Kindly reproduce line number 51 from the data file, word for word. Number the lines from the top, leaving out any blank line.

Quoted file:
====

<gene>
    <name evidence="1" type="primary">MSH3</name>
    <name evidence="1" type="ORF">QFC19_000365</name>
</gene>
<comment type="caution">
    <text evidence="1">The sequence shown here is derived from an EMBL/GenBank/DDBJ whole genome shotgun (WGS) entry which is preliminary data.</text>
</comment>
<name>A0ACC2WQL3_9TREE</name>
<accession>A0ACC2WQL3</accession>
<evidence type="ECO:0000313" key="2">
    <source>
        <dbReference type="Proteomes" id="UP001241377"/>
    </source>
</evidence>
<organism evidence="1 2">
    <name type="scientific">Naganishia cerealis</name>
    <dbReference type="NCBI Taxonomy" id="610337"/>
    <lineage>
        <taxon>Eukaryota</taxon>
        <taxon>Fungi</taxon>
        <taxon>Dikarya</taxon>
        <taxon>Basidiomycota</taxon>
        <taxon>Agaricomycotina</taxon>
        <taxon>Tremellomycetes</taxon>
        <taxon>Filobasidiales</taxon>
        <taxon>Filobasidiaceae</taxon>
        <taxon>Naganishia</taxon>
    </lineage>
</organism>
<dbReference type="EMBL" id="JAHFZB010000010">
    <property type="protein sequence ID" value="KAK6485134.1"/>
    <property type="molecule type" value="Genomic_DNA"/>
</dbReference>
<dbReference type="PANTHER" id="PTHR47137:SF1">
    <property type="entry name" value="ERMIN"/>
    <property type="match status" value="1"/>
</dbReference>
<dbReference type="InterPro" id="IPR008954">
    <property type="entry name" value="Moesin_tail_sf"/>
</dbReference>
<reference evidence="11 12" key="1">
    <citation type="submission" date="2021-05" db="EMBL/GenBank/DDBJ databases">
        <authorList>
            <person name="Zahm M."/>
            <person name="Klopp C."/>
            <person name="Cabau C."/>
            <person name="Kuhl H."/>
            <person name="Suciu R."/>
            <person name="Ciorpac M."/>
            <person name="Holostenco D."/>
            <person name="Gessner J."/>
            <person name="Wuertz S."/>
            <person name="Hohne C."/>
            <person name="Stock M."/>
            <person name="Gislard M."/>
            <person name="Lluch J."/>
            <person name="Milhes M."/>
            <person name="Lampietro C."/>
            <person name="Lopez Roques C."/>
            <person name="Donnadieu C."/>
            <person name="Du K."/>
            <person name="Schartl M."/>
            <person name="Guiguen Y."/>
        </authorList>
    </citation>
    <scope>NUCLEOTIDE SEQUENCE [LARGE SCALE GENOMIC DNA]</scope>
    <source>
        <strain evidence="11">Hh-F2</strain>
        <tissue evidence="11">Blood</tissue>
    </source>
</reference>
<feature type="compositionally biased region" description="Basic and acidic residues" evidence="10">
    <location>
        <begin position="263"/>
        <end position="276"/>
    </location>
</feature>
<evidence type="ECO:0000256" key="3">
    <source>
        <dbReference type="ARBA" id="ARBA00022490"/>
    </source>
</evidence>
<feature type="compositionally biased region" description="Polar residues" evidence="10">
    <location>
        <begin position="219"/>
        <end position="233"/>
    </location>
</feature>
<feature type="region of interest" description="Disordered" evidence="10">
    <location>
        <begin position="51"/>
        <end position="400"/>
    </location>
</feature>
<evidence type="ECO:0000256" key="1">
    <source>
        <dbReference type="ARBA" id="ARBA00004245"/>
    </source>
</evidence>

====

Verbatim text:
            <person name="Gessner J."/>